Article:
The Writing Center is the union of academic excellence and outreach. The center exists to support the university’s Core Curriculum and to serve the writing needs of the greater campus community. The Writing Center is staffed with writing consultants from multiple disciplines who are trained to assist on a range of writing assignments.
Information: (206) 296-6239, seattleu.edu/writingcenter/
Educating the Whole Person
A well-rounded education is about more than scholastic success-it is values- and mission-driven; it enriches and inspires. Confident, skilled student leaders are developed through our top-notch educators and service and social justice offerings. In addition to academic achievements and personal growth, Seattle University provides many opportunities for exploration of faith, fitness and wellness.
Campus Ministry brings together and supports the many faith communities at Seattle University. In addition to outreach and education, Campus Ministry promotes social justice, pastoral care and service, and personal and spiritual growth through various programs and regional and international learning experiences.
The heart of the university’s faith community is the Chapel of St. Ignatius, which offers daily and Sunday liturgies and special events, such as concerts and Taize prayer. The Campion Ecumenical Chapel provides a large worship space for denominational and ecumenical Christian worship, and the Campion Multifaith Prayer Room offers a sacred place for daily personal prayer and group prayer for persons of all faiths. The Immaculate Conception Chapel, located on the second floor of the Administration Building, offers a place of refuge and prayer.
Campus Ministry offers many resources and service-learning opportunities through the Maguire Center and Hunthausen Resource Center, both located on the first floor of the Student Center.
Information: (206) 296-6075, seattleu.edu/campus-ministry/
Center for Service and Community Engagement
In keeping with the Jesuit tradition and principles of service and justice, students have opportunities to serve and learn through the Center for Community Engagement. The office promotes student leadership in the community, supports service-learning courses and builds sustained partnerships with many local community-based organizations. Throughout an undergraduates’ time at Seattle University, four out of five students will take at least one service-learning course, combining hands-on learning in the community with their coursework. Beyond service-learning, CCE programs range from a day of service, alternative breaks, tutoring, mentoring and social justice advocacy and leadership.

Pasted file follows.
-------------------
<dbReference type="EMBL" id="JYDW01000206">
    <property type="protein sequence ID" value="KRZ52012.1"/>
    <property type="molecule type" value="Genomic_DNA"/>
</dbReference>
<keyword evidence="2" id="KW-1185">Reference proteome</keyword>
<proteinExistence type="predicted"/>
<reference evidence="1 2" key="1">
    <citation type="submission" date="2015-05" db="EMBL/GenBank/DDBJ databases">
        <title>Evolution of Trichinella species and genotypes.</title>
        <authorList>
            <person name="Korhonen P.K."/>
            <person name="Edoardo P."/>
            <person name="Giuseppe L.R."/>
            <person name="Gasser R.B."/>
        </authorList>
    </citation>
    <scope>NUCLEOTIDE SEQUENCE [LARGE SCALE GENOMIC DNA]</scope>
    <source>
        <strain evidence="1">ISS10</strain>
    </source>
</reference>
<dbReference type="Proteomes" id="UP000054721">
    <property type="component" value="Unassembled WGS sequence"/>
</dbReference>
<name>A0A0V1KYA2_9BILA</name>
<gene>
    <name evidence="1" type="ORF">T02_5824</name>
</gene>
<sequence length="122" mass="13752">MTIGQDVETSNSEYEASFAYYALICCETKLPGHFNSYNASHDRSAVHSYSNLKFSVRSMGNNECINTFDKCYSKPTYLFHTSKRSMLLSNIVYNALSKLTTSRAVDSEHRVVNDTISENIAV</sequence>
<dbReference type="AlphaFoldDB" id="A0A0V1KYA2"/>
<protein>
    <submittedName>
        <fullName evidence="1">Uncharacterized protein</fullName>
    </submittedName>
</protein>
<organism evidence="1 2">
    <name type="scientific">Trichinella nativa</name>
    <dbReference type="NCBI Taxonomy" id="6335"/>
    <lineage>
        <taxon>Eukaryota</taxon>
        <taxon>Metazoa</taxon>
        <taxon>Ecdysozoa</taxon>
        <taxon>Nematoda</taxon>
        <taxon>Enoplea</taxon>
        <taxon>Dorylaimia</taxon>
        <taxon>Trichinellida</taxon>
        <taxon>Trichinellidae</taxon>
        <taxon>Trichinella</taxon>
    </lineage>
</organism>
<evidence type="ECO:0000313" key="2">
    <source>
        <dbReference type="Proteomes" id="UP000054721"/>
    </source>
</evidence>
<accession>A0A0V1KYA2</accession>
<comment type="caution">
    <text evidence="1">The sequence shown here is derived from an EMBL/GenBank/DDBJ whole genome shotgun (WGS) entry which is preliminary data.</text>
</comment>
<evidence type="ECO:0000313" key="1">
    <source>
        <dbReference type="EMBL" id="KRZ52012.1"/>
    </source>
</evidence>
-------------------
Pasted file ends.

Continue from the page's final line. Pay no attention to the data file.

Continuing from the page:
The Center for Community Engagement also oversees the Seattle University Youth Initiative (SUYI), a pipeline model of support for students and families in low-performing schools in the neighborhood. SUYI engages students, faculty, and staff from every division, college and school. It also offers a combination of intensive academic in-school support, co-curricular enrichment, family engagement, community-based research, and other programs.
Information: (206) 296-2569, http://seattleu.edu/cce/ and seattleu.edu/suyi
Study abroad facilitates intellectual and intercultural experiences that contribute to leadership and service in the Jesuit tradition. Seattle University students have the opportunity to study in countries across the globe in a variety of programs.
Approximately half of the students who participate in education abroad at Seattle University do so on short-term faculty-led courses or service immersions while others spend a quarter or longer abroad. Students can also participate in programs offered through other institutions, opening up a world of opportunities to meet students’ academic, financial and personal needs.
Additional international opportunities are available through the International Development Internship Program for undergraduates. This program places participants in internships at non-governmental organizations (NGOs) in Africa, Asia, Eastern Europe or Latin America. To prepare for this international service and deepen their understanding afterward, students attend on-campus seminars before and after their time abroad.
Information: (206) 296-2226, seattleu.edu/abroad/
Student Development is committed to creating a vital and engaged campus community that challenges and supports undergraduate, graduate and professional students.
Working in partnership with other areas of the campus, Student Development provides programs, services and activities to assist students in developing the competencies, skills set and values needed to lead and serve in a diverse and changing world.
Information: (206) 296-6066, seattleu.edu/studentdevelopment/
Teaching for the 21st Century Student
Seattle University draws on its distinguished faculty and personalized attention to learning-with a 13:1 student-to-faculty ratio-to ensure today’s tech-savvy and socially conscious students receive the best education and learning experience possible.